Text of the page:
- Author: Marianne Bird
Many of you know that camp was, and still is, a passion for me. Not only was it where I learned to love the wilderness, I also discovered a lot about myself during those summers in the mountains. It was at camp that I decided that I wanted to work with kids, and lessons from those early experiences still resonate. Here's an example.
It must have been my second or third summer on staff (I was probably 20). I was excited about seeing my campers and the upcoming session. In my head I had planned a terrific week with tons of activities I knew they'd love: a hike up the Buttes, baking cookies in a reflector oven over the campfire, sunrise canoeing on the lake. I had dutifully recorded my plan on my Session at a Glance, every moment of the week scheduled. But when I shared my session plan with the camp director, Alicia, her comment surprised me.
“You know,” she said, “you shouldn't completely fill out your session plan before your kids get here.” Wait…wasn't that what I was asked to do? Plan the program? Make the magic happen?
“Really, you should give space and opportunity for their ideas,” Alicia continued. “Find out what they want to do with their week.”
I heard her comments, but didn't fully understand. Or maybe it wasn't that I didn't understand, but that I wanted to believe that I knew what would be best for a great week at camp. Planning ahead took all the guess-work out of daily schedules. Plus, how would campers know what would be the most fun if they weren't familiar with some new activities I wanted to try?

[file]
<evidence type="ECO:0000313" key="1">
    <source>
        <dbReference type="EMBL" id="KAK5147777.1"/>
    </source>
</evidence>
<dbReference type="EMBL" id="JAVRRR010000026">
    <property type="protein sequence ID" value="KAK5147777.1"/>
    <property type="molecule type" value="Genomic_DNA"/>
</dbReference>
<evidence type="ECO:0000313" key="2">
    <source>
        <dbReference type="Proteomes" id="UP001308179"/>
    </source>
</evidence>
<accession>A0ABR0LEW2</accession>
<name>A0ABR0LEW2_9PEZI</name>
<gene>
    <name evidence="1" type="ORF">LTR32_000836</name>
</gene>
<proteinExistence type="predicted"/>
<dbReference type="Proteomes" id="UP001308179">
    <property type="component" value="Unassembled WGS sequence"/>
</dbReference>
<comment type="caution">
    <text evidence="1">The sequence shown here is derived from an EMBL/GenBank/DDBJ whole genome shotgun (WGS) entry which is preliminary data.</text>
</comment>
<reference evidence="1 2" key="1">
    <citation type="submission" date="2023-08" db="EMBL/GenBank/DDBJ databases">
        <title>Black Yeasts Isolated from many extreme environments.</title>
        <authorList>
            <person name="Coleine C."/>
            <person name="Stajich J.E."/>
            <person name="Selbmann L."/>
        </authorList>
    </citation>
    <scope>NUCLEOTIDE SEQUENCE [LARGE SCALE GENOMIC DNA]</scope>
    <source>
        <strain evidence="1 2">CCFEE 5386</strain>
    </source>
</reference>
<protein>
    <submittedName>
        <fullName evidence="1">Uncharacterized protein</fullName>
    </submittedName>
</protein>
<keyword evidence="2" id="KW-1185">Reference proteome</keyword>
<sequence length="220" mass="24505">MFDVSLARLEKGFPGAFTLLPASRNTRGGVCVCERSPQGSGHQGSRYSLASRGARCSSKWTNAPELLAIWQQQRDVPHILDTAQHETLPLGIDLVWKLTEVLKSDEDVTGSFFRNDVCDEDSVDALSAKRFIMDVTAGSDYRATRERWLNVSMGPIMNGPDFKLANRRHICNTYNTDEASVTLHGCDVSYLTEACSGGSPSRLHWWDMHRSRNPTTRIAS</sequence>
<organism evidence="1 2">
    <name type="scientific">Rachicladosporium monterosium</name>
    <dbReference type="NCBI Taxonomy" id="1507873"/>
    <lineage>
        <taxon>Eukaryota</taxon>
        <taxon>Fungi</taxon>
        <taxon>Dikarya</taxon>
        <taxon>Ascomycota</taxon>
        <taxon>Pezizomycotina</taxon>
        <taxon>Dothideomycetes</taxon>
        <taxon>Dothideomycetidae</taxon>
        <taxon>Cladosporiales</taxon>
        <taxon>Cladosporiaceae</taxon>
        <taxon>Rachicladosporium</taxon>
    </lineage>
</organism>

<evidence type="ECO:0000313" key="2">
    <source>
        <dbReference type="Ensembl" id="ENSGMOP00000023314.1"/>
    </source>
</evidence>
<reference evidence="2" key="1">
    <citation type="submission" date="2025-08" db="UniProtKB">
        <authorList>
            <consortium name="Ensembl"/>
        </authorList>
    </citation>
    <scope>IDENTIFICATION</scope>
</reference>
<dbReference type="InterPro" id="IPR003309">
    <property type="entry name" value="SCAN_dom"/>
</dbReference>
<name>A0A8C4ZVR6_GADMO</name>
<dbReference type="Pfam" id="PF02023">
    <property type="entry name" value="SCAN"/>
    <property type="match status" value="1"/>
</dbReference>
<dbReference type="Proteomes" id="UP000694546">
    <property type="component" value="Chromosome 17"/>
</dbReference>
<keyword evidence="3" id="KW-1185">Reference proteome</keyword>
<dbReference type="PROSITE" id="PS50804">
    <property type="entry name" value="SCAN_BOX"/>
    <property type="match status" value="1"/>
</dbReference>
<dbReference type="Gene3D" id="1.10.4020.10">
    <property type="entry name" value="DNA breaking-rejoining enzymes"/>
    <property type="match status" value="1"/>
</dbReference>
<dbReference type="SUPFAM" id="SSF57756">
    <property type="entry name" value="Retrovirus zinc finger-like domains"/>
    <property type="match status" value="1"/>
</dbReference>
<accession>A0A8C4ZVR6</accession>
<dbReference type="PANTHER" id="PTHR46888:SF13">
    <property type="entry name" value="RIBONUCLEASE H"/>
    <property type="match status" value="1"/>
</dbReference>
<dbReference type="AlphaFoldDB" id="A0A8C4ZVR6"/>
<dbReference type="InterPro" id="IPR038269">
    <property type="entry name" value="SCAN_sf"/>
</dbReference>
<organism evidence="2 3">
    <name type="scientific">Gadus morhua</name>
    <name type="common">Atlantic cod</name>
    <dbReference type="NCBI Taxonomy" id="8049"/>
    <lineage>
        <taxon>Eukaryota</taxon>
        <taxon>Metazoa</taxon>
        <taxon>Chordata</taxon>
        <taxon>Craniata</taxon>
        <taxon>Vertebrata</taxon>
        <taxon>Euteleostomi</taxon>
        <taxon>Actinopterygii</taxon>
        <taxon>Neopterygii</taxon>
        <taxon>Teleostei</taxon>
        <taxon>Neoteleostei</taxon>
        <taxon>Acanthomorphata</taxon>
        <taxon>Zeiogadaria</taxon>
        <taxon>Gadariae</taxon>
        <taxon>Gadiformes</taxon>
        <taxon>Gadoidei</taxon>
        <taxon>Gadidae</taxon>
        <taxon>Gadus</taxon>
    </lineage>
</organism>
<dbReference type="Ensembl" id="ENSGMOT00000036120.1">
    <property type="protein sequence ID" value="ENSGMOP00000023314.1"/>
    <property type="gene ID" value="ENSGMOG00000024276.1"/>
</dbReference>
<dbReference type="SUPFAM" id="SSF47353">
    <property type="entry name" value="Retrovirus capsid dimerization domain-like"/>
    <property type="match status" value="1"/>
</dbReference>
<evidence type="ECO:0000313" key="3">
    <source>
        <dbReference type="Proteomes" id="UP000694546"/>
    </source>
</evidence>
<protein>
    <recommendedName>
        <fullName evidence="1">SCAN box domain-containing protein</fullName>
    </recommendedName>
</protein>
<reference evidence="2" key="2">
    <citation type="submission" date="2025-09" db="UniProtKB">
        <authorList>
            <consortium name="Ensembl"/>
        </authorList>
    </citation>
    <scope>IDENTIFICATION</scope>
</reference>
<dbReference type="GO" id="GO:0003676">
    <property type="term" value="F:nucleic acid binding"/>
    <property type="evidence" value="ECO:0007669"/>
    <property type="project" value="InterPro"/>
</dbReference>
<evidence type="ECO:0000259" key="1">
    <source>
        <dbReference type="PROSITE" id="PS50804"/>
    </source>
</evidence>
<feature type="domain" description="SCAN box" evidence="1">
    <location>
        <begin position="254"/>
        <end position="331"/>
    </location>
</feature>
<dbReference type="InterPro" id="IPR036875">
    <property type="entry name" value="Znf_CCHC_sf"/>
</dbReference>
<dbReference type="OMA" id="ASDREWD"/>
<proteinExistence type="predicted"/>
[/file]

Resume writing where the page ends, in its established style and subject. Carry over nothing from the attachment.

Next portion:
Listening to young people and making space for their ideas is one of many teachings that I've come to appreciate more with time. It seems self-evident that kids should have choice and input into their activities, especially in out-of-school time. My camp director knew a deeper truth that I didn't appreciate back then: that listening to young people and embracing their ideas nurtures feelings of importance and a sense of empowerment. Such opportunities are rare for kids.
There are many reasons the ideas of youth aren't heard. Sometime we're too busy or it's inconvenient. Sometime we feel the responsibility to get the plan done. It's easier to do it ourselves, or we think we know best. And sometimes kids are so use to adults running the show, they're hesitant to share what they're thinking.
4-H can and should be a place where young people are heard, where their ideas are valued, and where they have a sense of control in their club and projects. The environment we create should help kids find their voice, and we do that by listening.
It's still hard for me to step back and allow youth to step up when I think I have the answers. It's something I continually work on.
I think Alicia would be pleased to know that.